Building buyer personas can be tricky -- you need a delicate balance between quantitative and qualitative data to get something that's accurate and useful. You also have to know which information out of all the data in your CRM, marketing automation, and customer support systems will actually be helpful -- and which could steer your marketing astray.
How can you be sure that you’re focusing on the right data to build out your buyer personas? Here are five reports to pull that will provide guidance for the quantitative part of your research. (And if you'd like help with the qualitative part of the buyer persona creation process, you can check out this blog post.)
You can get a lot of information about the companies that you serve simply by analyzing the information you collect through forms on your website, such as the number of people at a company, an individual’s role/level at a company, or the industry they work in.
Plot this information visually to quickly see which roles are most prominent. You can even filter by company size to get a better idea of specific segments. The chart below, for example, shows that the role that brings in the most revenue is “individual contributor” at companies with 51-100 employees. Knowing this will help you prioritize marketing to certain buyer personas.
2) Demographic Data
Your marketing software should easily pull in geographic data for visitors, leads, and customers, allowing you to easily visualize demographic data on these individuals. Visualizing customers based on location or other demographic data builds the foundation for other research, including the language they speak or whether your customers live in urban, suburban, or rural areas.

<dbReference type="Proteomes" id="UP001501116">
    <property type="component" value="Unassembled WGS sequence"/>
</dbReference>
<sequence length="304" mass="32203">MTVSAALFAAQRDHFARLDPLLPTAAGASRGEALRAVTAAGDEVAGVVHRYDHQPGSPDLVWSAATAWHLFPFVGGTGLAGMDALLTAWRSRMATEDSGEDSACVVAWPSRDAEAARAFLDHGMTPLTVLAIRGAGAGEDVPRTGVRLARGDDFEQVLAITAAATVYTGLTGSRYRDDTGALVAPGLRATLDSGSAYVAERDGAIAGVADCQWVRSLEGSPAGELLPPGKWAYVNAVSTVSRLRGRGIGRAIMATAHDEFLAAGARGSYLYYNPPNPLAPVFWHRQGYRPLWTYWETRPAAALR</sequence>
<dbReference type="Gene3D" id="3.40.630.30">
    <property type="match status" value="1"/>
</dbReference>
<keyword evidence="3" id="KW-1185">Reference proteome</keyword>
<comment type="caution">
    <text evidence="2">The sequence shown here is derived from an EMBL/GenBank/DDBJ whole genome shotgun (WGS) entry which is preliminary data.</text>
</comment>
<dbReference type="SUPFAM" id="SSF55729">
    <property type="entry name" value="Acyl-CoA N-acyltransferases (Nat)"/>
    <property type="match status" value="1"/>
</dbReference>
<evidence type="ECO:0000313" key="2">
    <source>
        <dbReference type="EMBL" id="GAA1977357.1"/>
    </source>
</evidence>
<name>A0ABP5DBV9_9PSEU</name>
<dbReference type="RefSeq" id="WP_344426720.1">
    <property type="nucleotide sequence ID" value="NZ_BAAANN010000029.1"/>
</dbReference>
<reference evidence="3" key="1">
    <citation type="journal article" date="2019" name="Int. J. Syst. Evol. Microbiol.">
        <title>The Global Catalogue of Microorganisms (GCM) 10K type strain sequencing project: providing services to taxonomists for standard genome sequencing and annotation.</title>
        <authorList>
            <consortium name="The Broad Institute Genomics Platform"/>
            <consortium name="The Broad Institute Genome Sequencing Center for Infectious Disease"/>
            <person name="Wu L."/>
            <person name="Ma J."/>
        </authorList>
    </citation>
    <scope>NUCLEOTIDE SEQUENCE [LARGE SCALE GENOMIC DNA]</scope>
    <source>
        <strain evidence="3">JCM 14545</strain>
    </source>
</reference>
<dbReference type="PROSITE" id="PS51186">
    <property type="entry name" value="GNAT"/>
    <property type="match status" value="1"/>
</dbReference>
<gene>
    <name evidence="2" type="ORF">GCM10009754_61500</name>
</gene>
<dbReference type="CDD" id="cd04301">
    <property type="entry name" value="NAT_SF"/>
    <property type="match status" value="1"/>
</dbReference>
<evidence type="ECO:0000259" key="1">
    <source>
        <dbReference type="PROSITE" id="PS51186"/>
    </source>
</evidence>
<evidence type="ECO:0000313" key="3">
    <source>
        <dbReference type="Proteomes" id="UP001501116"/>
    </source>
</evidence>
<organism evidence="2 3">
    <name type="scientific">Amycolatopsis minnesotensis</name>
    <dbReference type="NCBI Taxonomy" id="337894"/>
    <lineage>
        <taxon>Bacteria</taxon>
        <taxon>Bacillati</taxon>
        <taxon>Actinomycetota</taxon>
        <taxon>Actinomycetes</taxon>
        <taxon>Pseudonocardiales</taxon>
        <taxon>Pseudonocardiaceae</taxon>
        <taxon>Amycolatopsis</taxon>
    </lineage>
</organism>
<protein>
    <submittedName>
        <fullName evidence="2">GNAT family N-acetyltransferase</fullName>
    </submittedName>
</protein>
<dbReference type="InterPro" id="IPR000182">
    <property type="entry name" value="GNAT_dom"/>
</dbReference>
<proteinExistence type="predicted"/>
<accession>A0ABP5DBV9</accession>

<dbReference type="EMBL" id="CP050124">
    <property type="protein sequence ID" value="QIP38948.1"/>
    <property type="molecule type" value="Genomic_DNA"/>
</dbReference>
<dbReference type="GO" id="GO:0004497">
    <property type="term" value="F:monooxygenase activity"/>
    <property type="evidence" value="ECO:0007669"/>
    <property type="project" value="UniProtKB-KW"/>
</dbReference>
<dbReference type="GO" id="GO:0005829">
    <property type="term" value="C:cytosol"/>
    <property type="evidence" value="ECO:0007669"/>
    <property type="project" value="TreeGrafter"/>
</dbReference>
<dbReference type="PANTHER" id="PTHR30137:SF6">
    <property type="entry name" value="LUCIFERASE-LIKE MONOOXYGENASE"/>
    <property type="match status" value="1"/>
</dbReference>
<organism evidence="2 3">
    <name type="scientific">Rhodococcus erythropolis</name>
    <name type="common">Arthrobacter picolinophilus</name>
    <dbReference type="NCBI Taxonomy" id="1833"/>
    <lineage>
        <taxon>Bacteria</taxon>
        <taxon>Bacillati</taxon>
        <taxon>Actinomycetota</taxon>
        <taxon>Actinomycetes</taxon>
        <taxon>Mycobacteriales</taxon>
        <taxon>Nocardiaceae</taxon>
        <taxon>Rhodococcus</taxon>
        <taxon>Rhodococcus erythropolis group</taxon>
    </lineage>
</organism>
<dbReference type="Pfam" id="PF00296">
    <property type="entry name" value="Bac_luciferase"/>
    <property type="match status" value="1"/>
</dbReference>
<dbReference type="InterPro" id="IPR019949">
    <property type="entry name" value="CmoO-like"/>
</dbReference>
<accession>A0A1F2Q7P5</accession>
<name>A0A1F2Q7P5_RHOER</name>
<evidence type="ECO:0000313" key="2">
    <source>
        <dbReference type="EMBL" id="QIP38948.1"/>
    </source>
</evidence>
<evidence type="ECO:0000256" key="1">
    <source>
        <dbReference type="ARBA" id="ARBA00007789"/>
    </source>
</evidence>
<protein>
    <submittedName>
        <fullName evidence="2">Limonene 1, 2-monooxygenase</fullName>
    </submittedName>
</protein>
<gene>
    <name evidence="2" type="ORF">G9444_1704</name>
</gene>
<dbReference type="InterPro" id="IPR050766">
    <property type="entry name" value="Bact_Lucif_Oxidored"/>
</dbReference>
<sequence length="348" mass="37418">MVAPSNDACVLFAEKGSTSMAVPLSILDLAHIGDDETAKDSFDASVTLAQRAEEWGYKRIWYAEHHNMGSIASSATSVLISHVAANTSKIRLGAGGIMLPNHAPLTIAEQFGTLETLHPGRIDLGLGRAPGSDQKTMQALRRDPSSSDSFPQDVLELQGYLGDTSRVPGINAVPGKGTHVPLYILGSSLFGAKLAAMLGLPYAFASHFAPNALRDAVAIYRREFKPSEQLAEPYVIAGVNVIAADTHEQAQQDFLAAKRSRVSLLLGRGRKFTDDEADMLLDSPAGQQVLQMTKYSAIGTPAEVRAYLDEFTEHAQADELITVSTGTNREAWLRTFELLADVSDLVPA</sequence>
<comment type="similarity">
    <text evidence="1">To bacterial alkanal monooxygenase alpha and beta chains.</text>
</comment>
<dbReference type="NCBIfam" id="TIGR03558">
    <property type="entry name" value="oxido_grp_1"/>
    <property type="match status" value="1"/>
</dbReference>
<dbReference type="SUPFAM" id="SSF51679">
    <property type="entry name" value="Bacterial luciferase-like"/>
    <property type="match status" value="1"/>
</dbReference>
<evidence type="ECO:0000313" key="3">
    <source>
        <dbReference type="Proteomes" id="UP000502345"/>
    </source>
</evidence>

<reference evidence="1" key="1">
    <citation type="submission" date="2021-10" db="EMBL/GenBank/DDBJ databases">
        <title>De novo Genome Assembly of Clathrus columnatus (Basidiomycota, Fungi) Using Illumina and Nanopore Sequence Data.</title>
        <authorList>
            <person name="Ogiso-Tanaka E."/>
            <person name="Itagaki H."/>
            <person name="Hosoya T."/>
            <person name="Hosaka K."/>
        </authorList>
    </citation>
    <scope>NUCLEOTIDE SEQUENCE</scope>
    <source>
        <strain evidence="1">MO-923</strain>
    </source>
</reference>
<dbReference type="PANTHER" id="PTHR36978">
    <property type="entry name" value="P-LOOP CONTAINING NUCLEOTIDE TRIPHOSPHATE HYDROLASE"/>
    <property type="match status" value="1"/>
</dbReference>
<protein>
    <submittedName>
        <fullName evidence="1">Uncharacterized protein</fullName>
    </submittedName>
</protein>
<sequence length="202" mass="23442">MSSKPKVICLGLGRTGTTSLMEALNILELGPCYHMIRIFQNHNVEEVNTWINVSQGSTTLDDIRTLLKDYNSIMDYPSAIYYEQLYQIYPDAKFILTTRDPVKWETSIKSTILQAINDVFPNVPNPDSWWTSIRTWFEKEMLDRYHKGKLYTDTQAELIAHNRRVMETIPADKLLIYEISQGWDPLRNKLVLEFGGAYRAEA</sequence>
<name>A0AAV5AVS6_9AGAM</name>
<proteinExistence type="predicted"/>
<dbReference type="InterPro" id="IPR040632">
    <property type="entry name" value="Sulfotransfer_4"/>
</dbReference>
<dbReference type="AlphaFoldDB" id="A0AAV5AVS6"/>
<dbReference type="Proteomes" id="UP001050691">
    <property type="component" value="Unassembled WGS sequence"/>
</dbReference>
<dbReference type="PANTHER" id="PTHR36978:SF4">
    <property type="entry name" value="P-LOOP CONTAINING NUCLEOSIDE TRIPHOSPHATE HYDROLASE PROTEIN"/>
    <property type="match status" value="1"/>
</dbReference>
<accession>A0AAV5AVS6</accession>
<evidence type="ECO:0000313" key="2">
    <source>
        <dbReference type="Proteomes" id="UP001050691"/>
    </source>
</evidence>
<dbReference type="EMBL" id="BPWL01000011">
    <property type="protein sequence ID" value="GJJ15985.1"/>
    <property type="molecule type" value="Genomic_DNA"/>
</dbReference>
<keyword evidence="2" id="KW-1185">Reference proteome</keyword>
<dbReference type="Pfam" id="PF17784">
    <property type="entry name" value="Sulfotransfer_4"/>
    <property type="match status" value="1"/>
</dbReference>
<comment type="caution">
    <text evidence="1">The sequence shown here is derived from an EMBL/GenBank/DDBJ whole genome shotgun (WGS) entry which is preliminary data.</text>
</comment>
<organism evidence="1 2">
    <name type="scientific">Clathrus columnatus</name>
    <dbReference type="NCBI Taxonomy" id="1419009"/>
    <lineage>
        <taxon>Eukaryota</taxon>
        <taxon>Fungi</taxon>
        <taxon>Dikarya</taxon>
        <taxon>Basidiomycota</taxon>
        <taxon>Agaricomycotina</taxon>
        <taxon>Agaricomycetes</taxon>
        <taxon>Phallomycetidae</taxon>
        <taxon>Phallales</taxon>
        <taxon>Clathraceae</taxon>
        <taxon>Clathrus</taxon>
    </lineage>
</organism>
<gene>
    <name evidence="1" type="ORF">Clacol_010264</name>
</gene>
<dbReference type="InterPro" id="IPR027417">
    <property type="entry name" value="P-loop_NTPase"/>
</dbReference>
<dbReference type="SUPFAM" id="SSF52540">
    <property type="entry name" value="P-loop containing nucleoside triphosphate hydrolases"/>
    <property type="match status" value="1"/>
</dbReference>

To see this in action, check out the example below. The chart shows us that most customers are located within the US, with some in Canada, South America, Europe, and India. Knowing this information could affect timing of campaigns as well as messaging within your campaigns.
3) Content Consumption
You can also pull in information like the form submission page title and job roles to see who is interacting with which type of content. Then you can build out customer personas based on this information, and determine how to better market to these personas with more specific, relevant content.
In the example below, we can see that individual contributors tend to become prospects through Academy documents, while managers tend to come in through the blog. This helps you to tailor your content to these personas in marketing efforts moving forward.
4) Site Behavior
You can also break personas down by purchase or visit behavior, helping you uncover conversion opportunities by buyer personas.
For example, some personas may visit frequently, but do not convert to paying customers. You could categorize these as "audience personas" -- people who may visit but convert at a much lower rate. Once you identify them, you could either ignore them to focus on personas who actually purchase, or spend time creating different content and promotional campaigns that could improve your conversion rates.
5) Cohort Behavior
Cohort analysis is another great tool to analyze user behavior. It allows you to bucket users who performed a certain action within a specific period of time. You could find out the answer to questions like, "Do customers who sign up in January tend to engage more with your product than customers who signed up in March?" Segment on something like customer creation date and transaction date to visualize how these cohorts behave over time -- and then fold that information back into your buyer personas research.
Limitations of Data
Data analysis is a great foundation to find out more about your customers. However, nothing beats speaking with them to learn their pain points and how your product fits in. You can use interviews, surveys, or focus groups as a way to confirm or deny hypotheses that are formed through data analysis. Coming with hypotheses before you dive into qualitative analysis allows you to focus your conversations with customers and save everyone a lot of time.
What other data do you use in your customer persona research? Let us know in the comments.
Originally published Jun 2, 2015 6:00:00 AM, updated July 28 2017